The Federal Motor Carrier Safety Administration’s (FMCSA) trucking electronic logging device (ELD) mandate took effect December 18, according to Tal Coley, Director of Government Affairs at AmericanHort.
Perhaps the biggest issue affecting the grower community, Coley says, centers around the agricultural exemption, which exempts certain transporters of agricultural commodities from the Hours of Service rules. It applies to carriers that deliver agricultural commodities within a 150-mile radius of the source of commodities, as well as to the delivery of supplies and equipment for agricultural use from a wholesale or retail distribution point. However, Coley says the exemption is plagued with ambiguity.
Production of nursery and greenhouse crops is properly considered agriculture under a wide array of federal statutes and regulations. However, it is unclear if this exemption applies to this industry.
The vague definition of agricultural commodity that was chosen for the legislation is causing compliance confusion for several agricultural sectors, not just horticulture, Coley says. The rules, as published in the Federal Register, define agricultural commodity as “any agricultural commodity, non-processed food, feed, fiber, or livestock (including livestock as defined in Section 602 of the Emergency Livestock Feed Assistance Act of 1988 [7 U.S.C. 1471] and insects).”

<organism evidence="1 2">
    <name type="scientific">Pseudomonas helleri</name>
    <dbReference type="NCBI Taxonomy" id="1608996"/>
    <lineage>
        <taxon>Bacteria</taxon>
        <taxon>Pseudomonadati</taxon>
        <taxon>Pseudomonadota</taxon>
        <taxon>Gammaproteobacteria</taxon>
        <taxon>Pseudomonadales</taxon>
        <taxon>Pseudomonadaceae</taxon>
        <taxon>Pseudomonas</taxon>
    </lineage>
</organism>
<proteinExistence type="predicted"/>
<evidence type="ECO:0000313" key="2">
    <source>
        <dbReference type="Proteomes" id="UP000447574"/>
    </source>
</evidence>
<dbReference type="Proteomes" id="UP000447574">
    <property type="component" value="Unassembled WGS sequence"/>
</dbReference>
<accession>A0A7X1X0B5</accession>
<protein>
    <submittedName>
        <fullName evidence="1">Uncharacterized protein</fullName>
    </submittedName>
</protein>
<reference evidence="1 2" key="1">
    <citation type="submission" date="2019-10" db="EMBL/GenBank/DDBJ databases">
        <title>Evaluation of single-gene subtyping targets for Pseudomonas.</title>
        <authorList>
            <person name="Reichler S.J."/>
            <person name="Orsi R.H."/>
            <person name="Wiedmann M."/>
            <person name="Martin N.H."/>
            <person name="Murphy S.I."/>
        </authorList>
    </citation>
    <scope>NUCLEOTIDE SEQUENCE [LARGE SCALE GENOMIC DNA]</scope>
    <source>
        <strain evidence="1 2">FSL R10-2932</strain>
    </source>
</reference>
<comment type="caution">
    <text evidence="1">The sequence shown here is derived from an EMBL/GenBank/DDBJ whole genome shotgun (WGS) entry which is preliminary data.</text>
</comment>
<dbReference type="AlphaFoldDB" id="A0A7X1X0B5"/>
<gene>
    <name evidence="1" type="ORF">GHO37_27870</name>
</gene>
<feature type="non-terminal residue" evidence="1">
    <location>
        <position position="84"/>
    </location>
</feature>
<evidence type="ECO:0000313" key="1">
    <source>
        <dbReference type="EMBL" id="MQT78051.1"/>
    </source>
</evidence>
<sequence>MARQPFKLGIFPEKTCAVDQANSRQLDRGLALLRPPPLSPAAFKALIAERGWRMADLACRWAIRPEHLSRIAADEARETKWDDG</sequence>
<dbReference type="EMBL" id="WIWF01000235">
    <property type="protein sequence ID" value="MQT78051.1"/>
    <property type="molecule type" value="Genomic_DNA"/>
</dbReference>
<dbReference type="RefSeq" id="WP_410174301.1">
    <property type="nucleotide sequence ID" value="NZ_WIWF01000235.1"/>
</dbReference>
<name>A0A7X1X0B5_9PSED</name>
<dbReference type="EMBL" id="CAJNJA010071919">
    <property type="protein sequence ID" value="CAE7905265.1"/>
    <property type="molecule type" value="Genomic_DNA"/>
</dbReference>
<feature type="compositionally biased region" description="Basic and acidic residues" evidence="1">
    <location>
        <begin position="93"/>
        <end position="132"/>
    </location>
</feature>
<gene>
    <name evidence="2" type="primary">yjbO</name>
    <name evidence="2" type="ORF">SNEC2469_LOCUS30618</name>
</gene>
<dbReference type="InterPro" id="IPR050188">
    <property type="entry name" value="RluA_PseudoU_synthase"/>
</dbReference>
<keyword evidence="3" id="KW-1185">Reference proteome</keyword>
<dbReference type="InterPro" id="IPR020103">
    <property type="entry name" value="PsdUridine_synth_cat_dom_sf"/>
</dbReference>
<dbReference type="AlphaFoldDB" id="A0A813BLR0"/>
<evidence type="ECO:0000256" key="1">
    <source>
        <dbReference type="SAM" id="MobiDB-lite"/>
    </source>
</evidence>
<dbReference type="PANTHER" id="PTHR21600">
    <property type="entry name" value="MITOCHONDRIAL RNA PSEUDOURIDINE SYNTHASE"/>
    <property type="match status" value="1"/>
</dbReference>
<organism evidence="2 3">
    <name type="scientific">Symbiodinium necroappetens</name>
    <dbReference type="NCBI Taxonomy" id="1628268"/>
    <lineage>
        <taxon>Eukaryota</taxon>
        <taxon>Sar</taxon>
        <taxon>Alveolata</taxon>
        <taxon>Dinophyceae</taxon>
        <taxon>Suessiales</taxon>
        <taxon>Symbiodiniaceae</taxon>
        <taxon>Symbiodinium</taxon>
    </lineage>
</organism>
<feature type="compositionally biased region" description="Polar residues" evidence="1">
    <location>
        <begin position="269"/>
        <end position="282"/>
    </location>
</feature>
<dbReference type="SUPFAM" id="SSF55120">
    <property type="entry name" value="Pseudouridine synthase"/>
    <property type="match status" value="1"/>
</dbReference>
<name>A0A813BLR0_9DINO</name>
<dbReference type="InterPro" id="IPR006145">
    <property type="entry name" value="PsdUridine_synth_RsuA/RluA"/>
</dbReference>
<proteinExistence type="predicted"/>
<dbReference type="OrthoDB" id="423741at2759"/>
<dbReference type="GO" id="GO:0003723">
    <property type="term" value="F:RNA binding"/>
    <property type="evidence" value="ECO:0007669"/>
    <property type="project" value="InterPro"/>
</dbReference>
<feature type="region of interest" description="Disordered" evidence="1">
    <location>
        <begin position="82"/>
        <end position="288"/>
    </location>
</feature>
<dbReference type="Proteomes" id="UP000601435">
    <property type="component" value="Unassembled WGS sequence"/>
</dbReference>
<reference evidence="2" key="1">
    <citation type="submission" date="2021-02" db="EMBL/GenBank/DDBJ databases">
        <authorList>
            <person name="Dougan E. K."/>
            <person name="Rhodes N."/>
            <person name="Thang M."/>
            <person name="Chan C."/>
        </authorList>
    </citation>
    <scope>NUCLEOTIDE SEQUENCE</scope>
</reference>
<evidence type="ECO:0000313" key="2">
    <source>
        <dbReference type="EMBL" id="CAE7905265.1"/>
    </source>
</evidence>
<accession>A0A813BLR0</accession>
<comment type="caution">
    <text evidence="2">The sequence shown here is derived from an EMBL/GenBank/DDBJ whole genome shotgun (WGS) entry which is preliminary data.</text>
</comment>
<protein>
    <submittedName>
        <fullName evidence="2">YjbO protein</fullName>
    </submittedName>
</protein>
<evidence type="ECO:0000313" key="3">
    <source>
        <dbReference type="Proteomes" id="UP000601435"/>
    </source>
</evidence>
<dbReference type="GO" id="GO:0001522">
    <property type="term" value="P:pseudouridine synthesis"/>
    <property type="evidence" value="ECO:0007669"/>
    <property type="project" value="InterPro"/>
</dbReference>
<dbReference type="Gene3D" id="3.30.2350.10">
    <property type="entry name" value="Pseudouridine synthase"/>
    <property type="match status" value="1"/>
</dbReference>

The AmericanHort advocacy team has met with officials at the FMCSA and USDA to press for a clearer definition that properly recognizes nursery and greenhouse crops as agricultural commodities.
As of late December, the issue is still unresolved. However, FMCSA has issued a notice of proposed regulatory guidance to clarify the definition of agricultural commodity. The public may comment for 30 days by going to Regulations.gov and putting the docket number FMCSA-2017-0360 in the keyword box and clicking “Search.”
Check with AmericanHort to keep tabs on this evolving issue.